The Trump administration believes it has the authority to compel hospitals to reveal secret pricing information tucked into their contracts with insurance plans, but the case isn't entirely clear-cut.
A legal challenge to the proposed rule requiring the disclosure from hospitals and insurance companies is likely, and experts are split on the odds payers and providers could beat back the effort in court.
Hospitals and insurers are loathe to share payer-specific negotiated prices, arguing it would harm patients in the form of higher prices or limited access to care. Payers believe it would create a floor for hospital prices, encouraging any hospital being paid less to demand higher reimbursement, while hospitals argue it will fuel anticompetitive behavior among payers and reduce access to care.
"Given the disruption this would cause in the industry, I'd give a strong likelihood that this will be struck down as arbitrary and capricious," Thomas Bulleit, a partner at Ropes and Gray, told Healthcare Dive.
The proposed rule released last week would require hospitals to disclose negotiated rates with specific insurers for at least 300 "shoppable services."
Regulators believe a section of the Affordable Care Act gives them the power to force negotiated rates out into the open. The section in question discusses "standard charges," and requires hospitals to release standard charges for services provided.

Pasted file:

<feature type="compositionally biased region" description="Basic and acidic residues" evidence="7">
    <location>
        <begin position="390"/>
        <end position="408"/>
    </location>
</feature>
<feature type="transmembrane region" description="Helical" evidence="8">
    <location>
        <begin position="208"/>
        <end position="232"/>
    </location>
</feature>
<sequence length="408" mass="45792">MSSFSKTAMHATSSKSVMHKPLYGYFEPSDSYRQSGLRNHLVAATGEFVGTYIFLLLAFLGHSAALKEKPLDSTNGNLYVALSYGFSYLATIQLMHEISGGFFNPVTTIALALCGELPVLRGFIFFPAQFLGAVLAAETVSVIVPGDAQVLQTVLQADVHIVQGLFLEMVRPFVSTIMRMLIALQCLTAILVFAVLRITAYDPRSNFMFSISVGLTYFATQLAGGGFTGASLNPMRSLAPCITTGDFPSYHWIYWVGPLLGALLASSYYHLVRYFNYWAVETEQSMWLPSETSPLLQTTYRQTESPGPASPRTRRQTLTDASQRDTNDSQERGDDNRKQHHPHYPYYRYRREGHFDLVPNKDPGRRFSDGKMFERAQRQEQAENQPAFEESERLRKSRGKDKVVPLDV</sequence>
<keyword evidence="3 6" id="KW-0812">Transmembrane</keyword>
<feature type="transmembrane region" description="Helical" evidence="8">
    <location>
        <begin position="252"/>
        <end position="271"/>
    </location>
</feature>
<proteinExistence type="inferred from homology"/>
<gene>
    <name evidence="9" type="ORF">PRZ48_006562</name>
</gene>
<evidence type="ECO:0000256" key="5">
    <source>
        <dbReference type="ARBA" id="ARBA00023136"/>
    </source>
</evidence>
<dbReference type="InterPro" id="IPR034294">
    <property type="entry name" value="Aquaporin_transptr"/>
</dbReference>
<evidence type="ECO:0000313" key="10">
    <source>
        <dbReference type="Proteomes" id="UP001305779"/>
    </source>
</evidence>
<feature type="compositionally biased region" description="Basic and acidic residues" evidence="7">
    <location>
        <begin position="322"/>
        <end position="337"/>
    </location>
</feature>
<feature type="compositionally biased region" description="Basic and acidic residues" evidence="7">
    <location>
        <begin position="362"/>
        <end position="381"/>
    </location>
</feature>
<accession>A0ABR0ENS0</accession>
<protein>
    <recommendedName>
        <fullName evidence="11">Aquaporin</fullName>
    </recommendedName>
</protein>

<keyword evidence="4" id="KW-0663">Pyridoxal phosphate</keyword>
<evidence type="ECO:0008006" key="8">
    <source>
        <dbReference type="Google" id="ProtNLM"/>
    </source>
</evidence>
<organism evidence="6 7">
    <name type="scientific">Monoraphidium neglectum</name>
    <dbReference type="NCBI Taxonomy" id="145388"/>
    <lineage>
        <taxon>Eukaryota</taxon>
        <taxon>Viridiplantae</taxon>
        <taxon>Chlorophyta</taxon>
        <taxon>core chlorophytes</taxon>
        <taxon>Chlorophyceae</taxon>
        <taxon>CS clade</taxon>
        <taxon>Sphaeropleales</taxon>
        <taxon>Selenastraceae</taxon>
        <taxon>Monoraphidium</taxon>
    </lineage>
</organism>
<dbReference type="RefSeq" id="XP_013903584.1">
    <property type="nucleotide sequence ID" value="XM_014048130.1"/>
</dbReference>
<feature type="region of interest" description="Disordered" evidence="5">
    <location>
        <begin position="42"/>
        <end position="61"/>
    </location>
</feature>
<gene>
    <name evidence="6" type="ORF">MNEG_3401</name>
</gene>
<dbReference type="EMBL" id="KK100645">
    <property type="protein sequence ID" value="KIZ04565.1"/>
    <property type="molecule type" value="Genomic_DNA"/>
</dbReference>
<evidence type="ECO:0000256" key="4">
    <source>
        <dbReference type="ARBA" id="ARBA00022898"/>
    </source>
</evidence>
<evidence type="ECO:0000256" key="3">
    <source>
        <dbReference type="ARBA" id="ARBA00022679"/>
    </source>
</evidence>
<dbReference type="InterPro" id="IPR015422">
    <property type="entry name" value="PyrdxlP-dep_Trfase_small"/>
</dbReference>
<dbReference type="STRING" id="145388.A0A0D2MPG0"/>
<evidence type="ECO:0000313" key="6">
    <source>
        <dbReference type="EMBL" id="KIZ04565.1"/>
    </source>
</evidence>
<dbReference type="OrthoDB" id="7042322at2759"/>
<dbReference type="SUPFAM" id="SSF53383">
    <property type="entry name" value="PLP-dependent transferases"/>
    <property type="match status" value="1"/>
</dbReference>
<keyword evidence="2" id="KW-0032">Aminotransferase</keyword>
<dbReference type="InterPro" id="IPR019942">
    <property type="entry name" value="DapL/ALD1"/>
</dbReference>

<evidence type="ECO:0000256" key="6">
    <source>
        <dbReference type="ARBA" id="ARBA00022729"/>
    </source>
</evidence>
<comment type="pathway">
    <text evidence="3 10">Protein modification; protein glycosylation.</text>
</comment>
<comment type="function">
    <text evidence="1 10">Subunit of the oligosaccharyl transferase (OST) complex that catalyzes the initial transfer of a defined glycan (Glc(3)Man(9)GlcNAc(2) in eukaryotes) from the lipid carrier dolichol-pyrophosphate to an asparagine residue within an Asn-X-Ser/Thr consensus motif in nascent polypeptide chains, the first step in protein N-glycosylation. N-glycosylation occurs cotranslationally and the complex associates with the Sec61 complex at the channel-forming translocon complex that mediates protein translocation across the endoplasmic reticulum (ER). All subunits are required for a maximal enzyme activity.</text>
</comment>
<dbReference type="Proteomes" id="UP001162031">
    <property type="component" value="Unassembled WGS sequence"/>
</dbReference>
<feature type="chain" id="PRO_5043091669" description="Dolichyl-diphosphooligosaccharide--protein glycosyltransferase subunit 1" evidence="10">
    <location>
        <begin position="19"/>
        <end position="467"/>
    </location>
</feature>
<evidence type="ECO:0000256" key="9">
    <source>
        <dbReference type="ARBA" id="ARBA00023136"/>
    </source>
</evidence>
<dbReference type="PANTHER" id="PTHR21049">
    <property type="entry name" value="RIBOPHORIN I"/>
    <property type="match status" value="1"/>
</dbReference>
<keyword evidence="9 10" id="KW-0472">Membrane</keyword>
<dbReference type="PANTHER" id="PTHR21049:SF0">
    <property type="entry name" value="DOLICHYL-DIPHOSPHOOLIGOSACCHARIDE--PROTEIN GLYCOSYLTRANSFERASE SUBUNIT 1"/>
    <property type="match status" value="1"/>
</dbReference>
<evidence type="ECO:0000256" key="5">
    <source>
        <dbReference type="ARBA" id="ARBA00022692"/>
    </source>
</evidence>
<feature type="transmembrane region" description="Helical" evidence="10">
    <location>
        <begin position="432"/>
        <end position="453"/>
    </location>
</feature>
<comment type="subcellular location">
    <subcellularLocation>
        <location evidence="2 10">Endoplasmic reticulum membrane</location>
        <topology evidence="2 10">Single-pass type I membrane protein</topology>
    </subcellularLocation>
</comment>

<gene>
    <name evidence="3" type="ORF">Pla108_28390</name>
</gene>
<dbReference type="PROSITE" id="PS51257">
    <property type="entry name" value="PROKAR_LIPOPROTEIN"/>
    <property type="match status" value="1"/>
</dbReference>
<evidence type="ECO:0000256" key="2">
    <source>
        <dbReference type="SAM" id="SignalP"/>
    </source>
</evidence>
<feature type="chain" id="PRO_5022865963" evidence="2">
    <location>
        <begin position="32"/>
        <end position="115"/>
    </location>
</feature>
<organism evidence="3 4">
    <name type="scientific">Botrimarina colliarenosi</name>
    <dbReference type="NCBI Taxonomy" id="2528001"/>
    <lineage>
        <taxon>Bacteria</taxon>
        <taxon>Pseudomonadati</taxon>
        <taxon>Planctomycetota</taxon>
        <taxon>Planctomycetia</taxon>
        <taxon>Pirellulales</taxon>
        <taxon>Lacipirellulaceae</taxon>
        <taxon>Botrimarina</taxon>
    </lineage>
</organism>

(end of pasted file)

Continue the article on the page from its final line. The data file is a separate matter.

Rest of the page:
Some lawyers argue the ACA left standard charges largely undefined. But President Donald Trump, through an executive order issued earlier this summer, went a step further to define standard charges to include negotiated rates.
The key in the administration's case against payers and providers is that executive order, James Burns, a partner at Akerman, told Healthcare Dive.
"The idea that there is no possibility for the administration to prevail is greatly overstated," Burns said.
Together with the ACA, the order creates a strong case, he said. Any legal challenge would likely have to include attacking the executive order, he said, and very few of the more than 13,000 executive orders in the country's history have been successfully overturned.
Jonathan Emord, president of Emord and Associates, agreed. The ACA, coupled with the executive order, along with the "broad deference accorded agency interpretations of statute," means the administration is likely to prevail, he told Healthcare Dive.
But not everyone agrees it's as simple as looking at standard charges as a proxy for negotiated rates.
Donna Thiel, shareholder at Baker Donelson, told Healthcare Dive, "there is a wide gap between 'hospital's standard charges' and 'payer-specific negotiated rates.'" While there may be room for interpretation, Thiel thinks it's a stretch.
Still, it's just a proposed rule from CMS and there's no guarantee rate disclosure will make it into the final rule. The agency is now requesting comments from the public.
In public statements, the American Hospital Association and America's Health Insurance Plans have said the disclosure is a bad idea and would harm consumers. AHA has said the proposal exceeds the government's legal authority.
And, while the administration cites ACA language as support for its rule, at the same time, the administration is no longer defending the ACA against an ongoing legal challenge from a coalition of red states led by Texas, meaning one of the sources it cites for its legal authority could be invalidated.